Oxidation/Reduction Reaction examples
Use your clickers to answer
A piece of clean copper is placed in a solution of silver nitrate. Assuming the copper goes to Cu(II) write a balanced equation. Notice that in this case you must balance the charge in order to get the final equation.
First need to write out the reactant species.
What is the charge of copper?
What is the charge of the silver ion?
What is the charge on nitrate ion?
Next figure out charge on product ions
What is the charge on Copper ion?
What is the charge on silver?
Now write balanced equation.
As another example we can look at a key oxidation reaction in glycolysis, the central pathway of metabolism. Don't worry about these reactions - they will not be on an exam. They are presented for your interest.
- In this case we use a biological oxidizing agent, NAD+ to take electrons (in the form of a hydride ion, H:-)
- Frequently organisms need to operate this reaction under anaerobic (oxygen free) conditions. For example the maximum power (energy/sec) you can get from your muscles is anaerobically. For this to occur you need to regenerate the oxidizer (NAD+) without the presence of oxygen. For this to occur we use another reaction:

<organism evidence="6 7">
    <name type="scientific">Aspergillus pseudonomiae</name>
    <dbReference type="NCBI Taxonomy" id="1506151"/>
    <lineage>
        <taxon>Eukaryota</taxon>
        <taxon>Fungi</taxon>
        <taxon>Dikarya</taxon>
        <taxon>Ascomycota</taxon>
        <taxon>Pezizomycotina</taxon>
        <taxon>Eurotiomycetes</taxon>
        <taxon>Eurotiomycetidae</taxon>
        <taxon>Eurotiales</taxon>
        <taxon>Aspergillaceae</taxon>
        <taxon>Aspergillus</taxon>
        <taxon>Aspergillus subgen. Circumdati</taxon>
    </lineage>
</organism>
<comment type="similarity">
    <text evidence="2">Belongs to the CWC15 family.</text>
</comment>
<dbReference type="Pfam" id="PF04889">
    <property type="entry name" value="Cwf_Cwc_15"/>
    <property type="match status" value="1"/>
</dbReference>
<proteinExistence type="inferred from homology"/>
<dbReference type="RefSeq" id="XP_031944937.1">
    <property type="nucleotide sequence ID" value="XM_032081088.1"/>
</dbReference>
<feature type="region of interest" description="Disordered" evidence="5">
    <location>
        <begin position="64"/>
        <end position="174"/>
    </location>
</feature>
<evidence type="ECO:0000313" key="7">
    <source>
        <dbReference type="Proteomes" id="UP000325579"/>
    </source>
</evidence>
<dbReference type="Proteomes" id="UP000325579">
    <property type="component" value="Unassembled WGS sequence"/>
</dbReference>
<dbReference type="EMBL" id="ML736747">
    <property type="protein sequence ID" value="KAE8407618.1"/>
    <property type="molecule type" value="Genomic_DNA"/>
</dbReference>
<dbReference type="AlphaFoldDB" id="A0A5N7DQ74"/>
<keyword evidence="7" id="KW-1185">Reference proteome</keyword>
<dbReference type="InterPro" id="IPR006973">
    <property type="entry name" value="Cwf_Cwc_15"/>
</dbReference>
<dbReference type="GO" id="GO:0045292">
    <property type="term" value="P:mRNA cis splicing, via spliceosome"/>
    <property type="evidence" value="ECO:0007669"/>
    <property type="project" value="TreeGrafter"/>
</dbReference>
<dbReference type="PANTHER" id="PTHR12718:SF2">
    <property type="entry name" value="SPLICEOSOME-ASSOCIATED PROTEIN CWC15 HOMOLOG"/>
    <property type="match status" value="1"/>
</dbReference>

The mechanism for this electron transfer is shown below:
The Half-Reaction Method
In the half-reaction method what we do is first break an equation into two parts and then balance the parts individually. Presented stepwise:
- Separate the reaction into two half-reactions.
- Balance each half-reaction separately:
- Balance atoms other than O & H by inspection.
- Balance O by adding H2O to the opposite side.
- Balance H:
- In acid solution add H+ as appropriate.
- In base solution add H2O to the side needing H, balance O by adding equal numbers of OH- to the opposite side.
- Balance the charge by adding electrons (e-) - add to same side as excess of positive charge, or opposite side if excess negative charge.
- Balance the charges of the two half-reactions by multiplying appropriately, then add to two equations together and cancel items appearing on both sides.
© R A Paselk
Last modified 9 December 2009